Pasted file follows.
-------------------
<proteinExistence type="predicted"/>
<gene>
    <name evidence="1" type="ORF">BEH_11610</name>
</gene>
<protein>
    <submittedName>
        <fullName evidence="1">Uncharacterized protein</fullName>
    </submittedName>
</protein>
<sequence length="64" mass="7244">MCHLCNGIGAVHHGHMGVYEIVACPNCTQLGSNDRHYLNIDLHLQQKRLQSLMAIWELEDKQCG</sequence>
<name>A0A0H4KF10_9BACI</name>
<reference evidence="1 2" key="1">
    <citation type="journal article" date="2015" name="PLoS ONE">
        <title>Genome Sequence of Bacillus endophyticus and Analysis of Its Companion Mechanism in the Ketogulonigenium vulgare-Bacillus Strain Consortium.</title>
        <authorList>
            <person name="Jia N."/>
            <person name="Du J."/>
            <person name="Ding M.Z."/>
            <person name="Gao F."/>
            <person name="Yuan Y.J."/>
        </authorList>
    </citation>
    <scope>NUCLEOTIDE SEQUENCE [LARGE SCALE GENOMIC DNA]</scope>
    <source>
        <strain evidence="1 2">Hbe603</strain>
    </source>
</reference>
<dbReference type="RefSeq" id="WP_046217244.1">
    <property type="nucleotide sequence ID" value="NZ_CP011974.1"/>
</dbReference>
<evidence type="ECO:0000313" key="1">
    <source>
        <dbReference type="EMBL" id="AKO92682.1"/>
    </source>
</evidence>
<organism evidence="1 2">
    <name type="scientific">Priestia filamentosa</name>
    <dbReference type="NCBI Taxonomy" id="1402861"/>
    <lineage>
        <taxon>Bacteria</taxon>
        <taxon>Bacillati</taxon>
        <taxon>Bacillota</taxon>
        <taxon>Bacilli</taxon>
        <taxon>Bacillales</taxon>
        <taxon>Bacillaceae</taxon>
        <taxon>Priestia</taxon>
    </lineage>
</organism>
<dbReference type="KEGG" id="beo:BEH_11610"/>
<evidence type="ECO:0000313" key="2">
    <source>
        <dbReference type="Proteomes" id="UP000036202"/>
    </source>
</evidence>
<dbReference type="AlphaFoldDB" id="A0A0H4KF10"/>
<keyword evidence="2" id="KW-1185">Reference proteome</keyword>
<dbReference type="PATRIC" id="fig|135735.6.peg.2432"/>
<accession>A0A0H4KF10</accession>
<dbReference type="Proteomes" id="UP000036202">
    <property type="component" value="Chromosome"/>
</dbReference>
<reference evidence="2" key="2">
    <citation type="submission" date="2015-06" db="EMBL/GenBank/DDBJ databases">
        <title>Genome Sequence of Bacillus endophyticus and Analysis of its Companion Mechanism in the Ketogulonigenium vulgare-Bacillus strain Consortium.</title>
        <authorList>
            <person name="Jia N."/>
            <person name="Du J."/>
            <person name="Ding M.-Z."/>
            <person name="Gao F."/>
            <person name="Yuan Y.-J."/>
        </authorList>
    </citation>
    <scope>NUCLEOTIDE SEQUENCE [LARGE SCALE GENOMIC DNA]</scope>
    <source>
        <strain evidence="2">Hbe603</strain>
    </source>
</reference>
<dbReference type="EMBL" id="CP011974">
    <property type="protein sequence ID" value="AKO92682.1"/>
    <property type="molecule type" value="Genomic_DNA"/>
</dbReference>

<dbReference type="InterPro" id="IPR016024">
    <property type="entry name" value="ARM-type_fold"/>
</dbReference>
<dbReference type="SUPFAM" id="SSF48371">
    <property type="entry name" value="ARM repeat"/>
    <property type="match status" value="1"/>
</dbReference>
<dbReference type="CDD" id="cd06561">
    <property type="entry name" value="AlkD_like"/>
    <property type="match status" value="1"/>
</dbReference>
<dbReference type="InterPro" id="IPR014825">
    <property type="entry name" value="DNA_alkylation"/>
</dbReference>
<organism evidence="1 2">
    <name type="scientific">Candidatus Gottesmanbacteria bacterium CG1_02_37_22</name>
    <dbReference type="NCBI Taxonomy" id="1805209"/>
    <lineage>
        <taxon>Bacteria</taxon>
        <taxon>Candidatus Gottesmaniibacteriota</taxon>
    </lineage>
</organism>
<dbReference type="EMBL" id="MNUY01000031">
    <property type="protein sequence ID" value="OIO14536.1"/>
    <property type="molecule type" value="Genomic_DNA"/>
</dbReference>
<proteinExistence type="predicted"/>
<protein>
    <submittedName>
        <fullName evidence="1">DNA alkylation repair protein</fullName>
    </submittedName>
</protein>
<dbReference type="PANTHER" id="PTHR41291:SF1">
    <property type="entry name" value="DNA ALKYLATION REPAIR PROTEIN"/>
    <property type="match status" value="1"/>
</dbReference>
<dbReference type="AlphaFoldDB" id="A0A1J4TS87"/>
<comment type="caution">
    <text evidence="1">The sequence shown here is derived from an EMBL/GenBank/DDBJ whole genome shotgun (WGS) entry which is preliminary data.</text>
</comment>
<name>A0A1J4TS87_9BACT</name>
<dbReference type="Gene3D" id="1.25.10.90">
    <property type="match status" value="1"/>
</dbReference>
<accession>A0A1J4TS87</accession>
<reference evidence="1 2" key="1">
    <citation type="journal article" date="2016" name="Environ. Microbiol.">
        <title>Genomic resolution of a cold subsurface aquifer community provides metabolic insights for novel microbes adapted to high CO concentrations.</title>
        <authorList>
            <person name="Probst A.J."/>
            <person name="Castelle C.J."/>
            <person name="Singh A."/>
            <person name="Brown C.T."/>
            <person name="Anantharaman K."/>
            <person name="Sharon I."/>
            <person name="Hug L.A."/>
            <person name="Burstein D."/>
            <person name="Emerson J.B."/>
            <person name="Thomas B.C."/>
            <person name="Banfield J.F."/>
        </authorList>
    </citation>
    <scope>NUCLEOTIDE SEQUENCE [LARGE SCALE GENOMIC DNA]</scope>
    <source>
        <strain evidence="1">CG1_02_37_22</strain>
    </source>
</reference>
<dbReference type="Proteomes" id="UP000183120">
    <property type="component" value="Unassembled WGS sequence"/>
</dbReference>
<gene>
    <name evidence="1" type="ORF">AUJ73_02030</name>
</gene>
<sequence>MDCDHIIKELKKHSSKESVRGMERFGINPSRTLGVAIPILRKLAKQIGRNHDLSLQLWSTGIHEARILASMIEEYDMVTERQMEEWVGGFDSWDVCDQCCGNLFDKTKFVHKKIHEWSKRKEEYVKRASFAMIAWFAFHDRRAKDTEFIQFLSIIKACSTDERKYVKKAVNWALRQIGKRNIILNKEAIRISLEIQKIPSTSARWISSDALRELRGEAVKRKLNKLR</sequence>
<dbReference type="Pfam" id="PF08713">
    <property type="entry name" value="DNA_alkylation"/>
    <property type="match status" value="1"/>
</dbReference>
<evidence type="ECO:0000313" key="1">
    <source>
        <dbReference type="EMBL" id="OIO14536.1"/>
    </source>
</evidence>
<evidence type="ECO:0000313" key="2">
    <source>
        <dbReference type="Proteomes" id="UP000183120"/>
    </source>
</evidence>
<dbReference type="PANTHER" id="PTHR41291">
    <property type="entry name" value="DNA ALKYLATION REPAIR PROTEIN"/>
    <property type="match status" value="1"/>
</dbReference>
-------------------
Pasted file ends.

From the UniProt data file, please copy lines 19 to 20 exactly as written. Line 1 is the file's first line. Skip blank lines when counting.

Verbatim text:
            <person name="Gao F."/>
            <person name="Yuan Y.J."/>